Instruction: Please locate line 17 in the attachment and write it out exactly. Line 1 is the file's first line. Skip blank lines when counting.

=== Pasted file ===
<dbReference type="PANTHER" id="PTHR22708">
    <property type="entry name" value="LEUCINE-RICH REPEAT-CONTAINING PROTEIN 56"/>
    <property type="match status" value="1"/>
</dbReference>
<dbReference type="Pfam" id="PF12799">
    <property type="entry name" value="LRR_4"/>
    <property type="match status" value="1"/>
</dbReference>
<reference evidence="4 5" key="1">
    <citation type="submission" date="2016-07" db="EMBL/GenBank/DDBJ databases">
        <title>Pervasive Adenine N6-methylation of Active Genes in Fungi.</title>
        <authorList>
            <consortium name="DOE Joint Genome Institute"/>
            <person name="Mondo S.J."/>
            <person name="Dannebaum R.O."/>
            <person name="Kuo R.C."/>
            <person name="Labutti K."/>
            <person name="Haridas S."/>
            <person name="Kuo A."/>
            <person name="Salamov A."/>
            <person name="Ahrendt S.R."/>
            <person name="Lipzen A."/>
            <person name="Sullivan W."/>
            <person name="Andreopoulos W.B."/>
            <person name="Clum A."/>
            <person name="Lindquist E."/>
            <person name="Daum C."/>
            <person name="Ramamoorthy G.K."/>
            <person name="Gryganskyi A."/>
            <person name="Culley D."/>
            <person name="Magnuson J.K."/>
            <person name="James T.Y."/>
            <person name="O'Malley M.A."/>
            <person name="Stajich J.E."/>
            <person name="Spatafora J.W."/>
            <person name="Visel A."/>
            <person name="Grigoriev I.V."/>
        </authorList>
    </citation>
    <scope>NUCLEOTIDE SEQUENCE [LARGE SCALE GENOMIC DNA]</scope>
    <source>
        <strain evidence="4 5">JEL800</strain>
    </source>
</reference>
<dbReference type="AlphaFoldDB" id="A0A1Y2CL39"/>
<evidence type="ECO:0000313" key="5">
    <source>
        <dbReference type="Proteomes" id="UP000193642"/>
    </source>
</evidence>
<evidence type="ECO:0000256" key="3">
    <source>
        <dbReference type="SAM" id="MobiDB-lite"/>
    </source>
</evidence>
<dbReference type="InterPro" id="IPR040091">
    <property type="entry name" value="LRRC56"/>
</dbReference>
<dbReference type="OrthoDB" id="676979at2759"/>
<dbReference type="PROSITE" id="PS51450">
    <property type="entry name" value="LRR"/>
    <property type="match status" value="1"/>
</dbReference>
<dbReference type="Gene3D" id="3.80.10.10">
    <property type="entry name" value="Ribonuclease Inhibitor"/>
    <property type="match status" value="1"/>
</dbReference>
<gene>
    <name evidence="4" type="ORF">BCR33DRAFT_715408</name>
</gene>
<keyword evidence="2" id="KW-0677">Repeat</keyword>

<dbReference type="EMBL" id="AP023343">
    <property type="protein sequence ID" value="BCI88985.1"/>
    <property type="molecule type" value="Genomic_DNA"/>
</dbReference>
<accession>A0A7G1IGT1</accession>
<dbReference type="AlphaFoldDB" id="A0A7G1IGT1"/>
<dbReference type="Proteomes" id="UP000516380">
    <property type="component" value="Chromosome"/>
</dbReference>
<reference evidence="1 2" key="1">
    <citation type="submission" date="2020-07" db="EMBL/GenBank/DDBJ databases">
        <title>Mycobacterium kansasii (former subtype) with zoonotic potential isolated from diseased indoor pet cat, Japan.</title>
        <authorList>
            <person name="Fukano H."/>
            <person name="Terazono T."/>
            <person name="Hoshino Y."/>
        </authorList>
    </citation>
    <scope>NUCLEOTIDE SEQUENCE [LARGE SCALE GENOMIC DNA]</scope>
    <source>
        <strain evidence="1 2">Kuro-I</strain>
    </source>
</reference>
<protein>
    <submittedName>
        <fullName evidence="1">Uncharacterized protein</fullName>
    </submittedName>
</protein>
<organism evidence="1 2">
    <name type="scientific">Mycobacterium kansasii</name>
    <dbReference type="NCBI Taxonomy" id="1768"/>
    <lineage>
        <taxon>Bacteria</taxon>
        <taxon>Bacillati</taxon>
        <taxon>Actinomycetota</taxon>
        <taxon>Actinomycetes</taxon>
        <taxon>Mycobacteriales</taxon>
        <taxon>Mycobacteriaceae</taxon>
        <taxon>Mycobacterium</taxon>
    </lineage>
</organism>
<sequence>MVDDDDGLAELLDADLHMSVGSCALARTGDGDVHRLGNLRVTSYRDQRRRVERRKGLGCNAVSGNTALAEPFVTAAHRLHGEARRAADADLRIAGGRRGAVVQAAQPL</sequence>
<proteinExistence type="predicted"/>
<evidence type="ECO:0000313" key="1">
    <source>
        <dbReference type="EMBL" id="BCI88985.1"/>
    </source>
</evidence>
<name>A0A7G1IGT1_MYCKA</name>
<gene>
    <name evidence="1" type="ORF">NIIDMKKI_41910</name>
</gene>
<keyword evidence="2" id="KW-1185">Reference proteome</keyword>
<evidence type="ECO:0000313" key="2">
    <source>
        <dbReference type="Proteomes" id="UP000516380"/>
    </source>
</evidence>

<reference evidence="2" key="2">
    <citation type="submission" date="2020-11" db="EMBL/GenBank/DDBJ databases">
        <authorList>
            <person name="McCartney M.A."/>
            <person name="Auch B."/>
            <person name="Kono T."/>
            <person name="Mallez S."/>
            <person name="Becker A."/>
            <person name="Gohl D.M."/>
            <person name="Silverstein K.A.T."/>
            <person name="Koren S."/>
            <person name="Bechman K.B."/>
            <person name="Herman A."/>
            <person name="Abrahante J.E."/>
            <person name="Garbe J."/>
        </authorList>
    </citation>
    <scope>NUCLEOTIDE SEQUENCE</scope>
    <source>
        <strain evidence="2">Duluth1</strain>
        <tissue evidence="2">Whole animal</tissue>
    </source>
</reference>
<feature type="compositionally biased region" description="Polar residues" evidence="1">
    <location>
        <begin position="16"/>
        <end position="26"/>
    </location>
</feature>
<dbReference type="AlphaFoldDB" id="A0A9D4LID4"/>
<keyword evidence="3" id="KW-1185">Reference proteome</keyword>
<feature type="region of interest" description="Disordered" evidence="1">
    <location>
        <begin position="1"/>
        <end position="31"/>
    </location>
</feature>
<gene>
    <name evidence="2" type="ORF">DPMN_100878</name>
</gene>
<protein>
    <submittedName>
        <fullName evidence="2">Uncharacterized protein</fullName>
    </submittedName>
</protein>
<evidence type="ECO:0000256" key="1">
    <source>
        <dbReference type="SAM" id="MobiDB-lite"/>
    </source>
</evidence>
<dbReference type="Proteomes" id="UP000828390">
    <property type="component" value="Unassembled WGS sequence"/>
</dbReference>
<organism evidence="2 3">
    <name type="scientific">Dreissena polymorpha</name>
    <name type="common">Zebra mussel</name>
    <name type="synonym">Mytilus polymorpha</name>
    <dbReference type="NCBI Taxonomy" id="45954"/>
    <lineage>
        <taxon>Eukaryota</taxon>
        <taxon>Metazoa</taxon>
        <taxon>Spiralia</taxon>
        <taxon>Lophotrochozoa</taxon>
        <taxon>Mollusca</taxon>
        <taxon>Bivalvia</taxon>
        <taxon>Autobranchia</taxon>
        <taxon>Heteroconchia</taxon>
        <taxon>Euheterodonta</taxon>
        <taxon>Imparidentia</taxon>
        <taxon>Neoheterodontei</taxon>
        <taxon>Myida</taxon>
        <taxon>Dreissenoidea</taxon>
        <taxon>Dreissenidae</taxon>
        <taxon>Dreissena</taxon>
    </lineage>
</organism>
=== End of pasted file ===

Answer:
            <person name="Labutti K."/>